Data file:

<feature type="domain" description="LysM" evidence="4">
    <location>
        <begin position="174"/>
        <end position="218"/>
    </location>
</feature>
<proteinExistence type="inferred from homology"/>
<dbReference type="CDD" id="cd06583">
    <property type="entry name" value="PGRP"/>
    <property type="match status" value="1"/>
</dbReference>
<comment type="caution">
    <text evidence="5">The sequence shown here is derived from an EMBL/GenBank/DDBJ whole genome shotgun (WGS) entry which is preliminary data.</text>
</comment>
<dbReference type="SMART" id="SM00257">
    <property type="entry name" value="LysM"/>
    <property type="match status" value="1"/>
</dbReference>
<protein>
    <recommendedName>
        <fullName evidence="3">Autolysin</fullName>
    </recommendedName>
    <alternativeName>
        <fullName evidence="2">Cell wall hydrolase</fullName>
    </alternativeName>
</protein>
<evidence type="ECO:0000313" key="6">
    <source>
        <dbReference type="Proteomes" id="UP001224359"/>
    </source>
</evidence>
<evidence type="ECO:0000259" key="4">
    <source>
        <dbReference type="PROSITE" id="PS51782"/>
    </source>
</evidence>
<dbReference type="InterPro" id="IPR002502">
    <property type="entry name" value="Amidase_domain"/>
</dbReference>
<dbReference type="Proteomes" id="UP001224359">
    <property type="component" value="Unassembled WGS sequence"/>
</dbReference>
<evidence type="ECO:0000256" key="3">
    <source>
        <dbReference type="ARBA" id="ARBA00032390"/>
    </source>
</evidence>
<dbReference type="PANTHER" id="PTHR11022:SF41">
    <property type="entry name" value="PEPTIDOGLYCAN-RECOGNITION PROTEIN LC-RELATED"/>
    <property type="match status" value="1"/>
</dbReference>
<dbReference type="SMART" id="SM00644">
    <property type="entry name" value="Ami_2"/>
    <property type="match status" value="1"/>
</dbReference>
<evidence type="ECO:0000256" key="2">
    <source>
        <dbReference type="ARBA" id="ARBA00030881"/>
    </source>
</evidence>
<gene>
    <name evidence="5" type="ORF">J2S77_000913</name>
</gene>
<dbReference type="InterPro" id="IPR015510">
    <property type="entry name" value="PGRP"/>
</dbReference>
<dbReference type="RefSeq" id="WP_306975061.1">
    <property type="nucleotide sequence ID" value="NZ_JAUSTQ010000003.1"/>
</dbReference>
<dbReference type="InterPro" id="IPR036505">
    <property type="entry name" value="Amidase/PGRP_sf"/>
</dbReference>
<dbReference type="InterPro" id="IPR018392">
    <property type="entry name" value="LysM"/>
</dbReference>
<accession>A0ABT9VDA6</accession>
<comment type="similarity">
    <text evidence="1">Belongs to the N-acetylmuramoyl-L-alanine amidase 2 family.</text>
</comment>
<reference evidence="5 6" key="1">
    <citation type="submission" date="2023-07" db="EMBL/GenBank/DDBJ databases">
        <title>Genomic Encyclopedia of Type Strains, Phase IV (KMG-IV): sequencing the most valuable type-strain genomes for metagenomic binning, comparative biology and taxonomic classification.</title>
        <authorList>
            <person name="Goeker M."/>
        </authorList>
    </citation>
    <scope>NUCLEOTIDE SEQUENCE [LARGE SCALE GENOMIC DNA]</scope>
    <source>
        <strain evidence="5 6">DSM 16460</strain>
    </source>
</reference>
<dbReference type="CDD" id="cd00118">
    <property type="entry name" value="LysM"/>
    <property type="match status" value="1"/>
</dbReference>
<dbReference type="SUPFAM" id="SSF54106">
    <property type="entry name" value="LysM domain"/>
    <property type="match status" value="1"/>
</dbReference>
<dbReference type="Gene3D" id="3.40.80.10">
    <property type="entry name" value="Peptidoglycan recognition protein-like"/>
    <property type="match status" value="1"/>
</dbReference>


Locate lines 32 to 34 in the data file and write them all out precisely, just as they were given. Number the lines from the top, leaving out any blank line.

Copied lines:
<evidence type="ECO:0000259" key="4">
    <source>
        <dbReference type="PROSITE" id="PS51782"/>